Brinn Gammer C’24 recently shared her experiences as a summer research assistant at the University of Pennsylvania Carey Law School’s Quattrone Center for the Fair Administration of Justice, national research and policy hub created to catalyze long term structural improvements to the U.S. criminal justice system.
In my sophomore year, I switched from being prospectively pre-med to pre-law.
It sounds like quite the jump, but it wasn’t as unexpected as it may seem. I’ve always been interested in psychiatry and brain science; my previous jobs at Penn have all been in the health sector, and I had been on track to be a neuroscience major since freshman year. But, this spring, having participated in mock trial for almost six years, changed my major to criminology, and deemed myself an activist, I knew that I wanted to be speaking out for justice both during and immediately following college.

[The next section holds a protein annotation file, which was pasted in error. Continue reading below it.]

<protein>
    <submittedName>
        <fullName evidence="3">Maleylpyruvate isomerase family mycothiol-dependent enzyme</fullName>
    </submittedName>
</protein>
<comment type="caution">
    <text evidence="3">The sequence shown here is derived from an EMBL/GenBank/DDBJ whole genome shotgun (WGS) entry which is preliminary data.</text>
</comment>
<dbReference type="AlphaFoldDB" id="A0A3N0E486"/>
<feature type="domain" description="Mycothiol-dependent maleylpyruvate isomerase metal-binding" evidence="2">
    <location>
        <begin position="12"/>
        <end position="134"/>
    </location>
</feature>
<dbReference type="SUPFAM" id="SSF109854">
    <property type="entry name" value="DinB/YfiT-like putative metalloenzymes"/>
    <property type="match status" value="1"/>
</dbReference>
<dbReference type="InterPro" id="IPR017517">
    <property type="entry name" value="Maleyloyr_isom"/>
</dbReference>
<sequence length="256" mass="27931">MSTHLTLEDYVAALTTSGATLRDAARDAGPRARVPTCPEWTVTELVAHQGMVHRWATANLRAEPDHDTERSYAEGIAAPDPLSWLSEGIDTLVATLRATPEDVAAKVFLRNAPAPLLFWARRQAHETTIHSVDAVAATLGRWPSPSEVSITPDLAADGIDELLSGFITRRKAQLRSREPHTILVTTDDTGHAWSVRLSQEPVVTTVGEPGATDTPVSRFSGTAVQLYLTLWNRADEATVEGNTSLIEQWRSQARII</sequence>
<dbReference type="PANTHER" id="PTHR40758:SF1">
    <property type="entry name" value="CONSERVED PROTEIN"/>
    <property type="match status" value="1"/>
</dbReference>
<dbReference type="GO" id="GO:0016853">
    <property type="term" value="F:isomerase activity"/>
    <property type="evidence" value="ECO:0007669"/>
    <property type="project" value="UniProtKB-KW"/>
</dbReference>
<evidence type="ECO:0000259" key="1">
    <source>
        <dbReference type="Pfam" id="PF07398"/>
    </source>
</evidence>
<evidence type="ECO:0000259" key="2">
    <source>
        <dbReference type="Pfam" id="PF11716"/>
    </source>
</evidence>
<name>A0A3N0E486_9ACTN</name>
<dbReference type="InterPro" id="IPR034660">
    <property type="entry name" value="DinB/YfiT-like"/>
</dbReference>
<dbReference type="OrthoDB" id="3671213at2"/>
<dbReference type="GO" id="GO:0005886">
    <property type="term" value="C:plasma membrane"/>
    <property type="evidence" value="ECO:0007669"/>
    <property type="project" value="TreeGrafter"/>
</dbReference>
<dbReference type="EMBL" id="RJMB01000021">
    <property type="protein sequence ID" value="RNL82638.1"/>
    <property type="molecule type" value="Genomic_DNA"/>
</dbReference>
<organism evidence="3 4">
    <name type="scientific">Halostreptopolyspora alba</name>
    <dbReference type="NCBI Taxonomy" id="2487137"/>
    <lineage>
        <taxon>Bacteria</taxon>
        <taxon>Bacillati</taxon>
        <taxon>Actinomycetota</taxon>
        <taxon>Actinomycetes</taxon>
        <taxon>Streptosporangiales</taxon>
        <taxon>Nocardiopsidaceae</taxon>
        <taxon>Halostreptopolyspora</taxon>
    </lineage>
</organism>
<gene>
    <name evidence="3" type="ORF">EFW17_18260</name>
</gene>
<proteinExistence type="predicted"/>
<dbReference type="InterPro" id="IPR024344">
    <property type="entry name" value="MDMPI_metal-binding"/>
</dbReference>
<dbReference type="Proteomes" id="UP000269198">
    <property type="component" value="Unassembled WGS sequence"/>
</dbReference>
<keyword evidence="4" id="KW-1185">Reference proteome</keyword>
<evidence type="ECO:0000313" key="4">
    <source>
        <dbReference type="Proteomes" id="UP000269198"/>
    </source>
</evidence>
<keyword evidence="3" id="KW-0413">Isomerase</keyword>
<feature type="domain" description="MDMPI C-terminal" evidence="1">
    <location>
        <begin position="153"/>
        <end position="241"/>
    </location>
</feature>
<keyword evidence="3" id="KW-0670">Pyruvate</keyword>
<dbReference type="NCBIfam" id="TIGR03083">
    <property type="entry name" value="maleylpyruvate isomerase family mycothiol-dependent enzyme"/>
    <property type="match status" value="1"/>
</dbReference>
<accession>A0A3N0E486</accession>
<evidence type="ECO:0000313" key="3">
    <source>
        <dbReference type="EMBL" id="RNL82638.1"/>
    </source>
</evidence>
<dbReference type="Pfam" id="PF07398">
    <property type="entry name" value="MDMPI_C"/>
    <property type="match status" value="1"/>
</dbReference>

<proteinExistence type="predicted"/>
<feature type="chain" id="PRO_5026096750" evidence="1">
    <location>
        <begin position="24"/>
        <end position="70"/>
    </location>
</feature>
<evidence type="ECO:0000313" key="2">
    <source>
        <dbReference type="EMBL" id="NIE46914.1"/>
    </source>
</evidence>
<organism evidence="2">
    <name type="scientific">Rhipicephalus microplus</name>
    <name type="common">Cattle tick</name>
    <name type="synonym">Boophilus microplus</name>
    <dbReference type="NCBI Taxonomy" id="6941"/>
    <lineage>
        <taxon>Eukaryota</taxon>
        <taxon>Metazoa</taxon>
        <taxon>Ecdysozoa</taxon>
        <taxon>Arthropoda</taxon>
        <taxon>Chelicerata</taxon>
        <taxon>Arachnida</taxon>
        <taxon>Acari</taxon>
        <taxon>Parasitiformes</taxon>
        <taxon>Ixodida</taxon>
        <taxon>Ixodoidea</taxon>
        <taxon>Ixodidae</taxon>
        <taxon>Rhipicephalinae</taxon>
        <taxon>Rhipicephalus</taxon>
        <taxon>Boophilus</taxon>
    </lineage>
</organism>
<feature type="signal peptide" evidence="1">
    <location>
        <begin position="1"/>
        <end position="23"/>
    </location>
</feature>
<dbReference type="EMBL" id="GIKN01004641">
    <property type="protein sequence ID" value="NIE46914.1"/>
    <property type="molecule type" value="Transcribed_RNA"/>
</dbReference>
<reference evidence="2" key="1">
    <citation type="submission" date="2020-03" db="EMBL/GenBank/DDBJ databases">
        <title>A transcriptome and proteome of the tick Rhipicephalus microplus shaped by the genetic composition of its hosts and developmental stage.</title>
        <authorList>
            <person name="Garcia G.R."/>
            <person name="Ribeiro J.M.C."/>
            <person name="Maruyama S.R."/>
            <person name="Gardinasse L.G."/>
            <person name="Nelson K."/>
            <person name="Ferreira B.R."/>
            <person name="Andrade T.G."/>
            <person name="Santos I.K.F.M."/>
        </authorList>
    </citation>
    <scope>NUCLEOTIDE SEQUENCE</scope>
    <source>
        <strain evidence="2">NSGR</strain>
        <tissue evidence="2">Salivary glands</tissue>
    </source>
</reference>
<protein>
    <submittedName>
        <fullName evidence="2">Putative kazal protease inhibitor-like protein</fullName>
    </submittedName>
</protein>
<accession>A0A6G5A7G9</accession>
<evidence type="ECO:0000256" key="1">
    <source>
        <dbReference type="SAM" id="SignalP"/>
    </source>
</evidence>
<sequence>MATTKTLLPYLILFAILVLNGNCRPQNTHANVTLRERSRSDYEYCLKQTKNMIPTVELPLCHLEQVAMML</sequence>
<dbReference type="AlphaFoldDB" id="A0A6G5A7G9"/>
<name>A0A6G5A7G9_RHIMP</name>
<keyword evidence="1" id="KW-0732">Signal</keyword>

That’s why I applied to be a summer research assistant at the Quattrone Center for the Fair Administration of Justice — a national criminal justice reform policy hub, housed at Penn Carey Law. My research professor from last summer and beyond, Dr. Dominic Sisti, suggested that I reach out to them in pursuit of fulfilling, meaningful work. I’m very happy to say that I found it.
In my first eight weeks at the Quattrone Center (QC), I was assigned to two primary projects: working with Executive Director John Hollway [C’92, MAPP’18] in conducting holistic event reviews of criminal justice run-ins with undesired outcomes, as well as surveying police and prosecutors throughout the country under the guidance of Assistant Director Ross Miller… .
Read more about Gammer’s experiences.
Learn more about the Quattrone Center’s pathbreaking research and scholarship.